“Did we kill him?” said Kaldor, through bloodied teeth.
Ihsan glanced at Torpek. One blow from Kaldor’s broadsword had severed the head from his body.
“Yes, he’s finished. We did it. The realm is safe. The prophecy has been fulfilled, blah blah blah.” She continued fumbling in her pack for the healing potion. Why did she bring so much useless junk? Her fingers brushed against a wad of herbs known to cure heartburn. She shook her head and kept looking.
Kaldor stared at her like a dog pleading for a biscuit. “Torkep is a powerful wizard, a master of deception and illusion. You must ensure he won’t return.”
“Once I’ve healed you, sure, we can spend all day prodding his corpse, if that’s your thing.” Ihsan scrunched her nose as she lifted a mouldy sandwich from the recesses of her bag. “This isn’t even my job. I’m a thief, not a healer. We could have hired a cleric back in town if you weren’t such a cheapskate.”
“You won’t find the potion. I have already drunk its sweet nectar.”
“And why the hell would you do that?”
“Because it tastes like strawberries,” said Kaldor. “And don’t glare at me, you were the one who ate a whole cake the first night we camped.”
Ihsan glared harder. “Fantastic. You’re going to die in the most decrepit dungeon I’ve ever laid eyes on. I’ll have to travel back to the citadel alone, battling all manner of dark and evil forces, to tell the Council what, exactly? The great Kaldor was defeated by his own sweet tooth?”
Kaldor frowned. “It’s not like I chose this life. I wanted to be a farmer, but that damn prophecy said I had to become a hero and rid the world of Torkep’s corruption.”
“I know, I know. You’ve told me a thousand times.” Ihsan rolled her eyes, then whispered to herself, “at least when you’re a corpse I won’t hear you go on about it.”
A voice like gravel drifted from across the room. “Would you two kindly shut up? I’m trying to die with some dignity.”
Ihsan drew her knife. She scanned the room for a hidden assailant but found no-one lurking in the dingy corridors, underneath the jewelled throne, or behind the stained glass windows.
“Down here, you idiot,” said the voice.
Ihsan peered down at Torpek’s head.
The wizard smiled back with yellow teeth.
“And what do you want?” said Ihsan.
“Just a little peace and quiet, and I’d rather not spend an eternity lying next to that buffoon.”
“Is that Torkep?” Kaldor tried to lift his shoulders but only managed to injure himself further. He wailed in anguish.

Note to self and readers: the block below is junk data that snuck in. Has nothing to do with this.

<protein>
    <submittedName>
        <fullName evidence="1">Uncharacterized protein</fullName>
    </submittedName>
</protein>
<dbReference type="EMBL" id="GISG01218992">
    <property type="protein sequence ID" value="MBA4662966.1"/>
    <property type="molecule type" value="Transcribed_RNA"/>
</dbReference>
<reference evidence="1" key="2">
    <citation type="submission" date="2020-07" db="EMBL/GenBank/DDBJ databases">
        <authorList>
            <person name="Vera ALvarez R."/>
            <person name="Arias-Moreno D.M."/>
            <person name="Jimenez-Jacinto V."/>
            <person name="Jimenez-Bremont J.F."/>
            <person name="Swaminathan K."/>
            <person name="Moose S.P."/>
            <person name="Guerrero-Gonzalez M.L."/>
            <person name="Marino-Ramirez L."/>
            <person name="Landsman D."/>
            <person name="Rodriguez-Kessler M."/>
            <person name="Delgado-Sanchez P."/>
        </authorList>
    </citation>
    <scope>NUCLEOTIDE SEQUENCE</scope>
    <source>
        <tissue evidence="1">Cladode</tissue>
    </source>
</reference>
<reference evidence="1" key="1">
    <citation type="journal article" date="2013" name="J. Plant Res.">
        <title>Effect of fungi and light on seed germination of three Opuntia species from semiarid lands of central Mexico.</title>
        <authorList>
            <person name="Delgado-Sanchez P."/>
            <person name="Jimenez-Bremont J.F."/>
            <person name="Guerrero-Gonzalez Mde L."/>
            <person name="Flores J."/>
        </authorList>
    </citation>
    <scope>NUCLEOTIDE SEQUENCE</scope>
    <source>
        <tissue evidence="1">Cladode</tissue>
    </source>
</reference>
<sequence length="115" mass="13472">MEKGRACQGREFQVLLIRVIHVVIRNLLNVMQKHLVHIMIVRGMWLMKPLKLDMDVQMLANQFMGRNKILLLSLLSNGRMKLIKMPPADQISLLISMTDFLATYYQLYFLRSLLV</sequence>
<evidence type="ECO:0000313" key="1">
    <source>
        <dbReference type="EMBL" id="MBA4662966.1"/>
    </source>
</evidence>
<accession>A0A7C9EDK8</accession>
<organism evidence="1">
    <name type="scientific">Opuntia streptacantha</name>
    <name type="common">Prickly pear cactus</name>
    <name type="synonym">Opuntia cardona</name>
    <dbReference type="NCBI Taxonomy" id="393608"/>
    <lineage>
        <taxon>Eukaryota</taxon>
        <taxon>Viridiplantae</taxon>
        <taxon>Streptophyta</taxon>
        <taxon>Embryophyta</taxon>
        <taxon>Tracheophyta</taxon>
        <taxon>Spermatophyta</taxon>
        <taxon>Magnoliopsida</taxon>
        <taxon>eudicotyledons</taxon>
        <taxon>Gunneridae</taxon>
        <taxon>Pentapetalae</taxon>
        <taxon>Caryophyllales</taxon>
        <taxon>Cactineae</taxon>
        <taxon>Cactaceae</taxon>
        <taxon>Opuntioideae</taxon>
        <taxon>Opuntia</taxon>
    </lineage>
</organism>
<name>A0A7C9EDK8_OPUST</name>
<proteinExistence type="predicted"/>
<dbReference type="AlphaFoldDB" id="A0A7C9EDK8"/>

“See what I mean?” said Torkep, “he’s a dolt.”
“You want Kaldor out of this castle?” Ihsan stroked her chin. “Easy, just help me heal him.”
Torkep snorted. “You do realise I’m an evil wizard? Healing spells aren’t my style. It would be terrible for my reputation.”
“Shame,” said Ihsan, “if you knew a bit of the ole healing, you could get out the predicament you’re in, being a severed head and all.”
Torkep fell silent.
“Ha! She really got you there,” said Kaldor, spitting out a mouthful of blood.
“Does anyone else have any requests they’d like me fulfil while they bleed out?” said Ihsan, sheathing her blade. “Because I’m one step away from forgetting about this whole thing and just looting the place.”
Kaldor lifted a trembling hand. “Take my broadsword. It is blessed by the holy monks of Apernia. Use it to spear the brain of Torkep. It will save the land, and destroy his devilish magics.”
Ihsan flinched. “That sword is thicker than my waist. I couldn’t lift it without doing serious damage to my back. You think I want to spend the best years of my life as a crone?”
“Forget about that simpleton,” said Torkep, “I can give you power beyond mortal comprehension. All you have to do is aid me.”
“What sort of power, exactly?” said Ihsan.
“Vast abilities the like you have never seen. You could stand next to a mountain and chop it down with the edge of your hand. You could make an island out of those pieces, and live on it, your own little island with no-one to bother you.”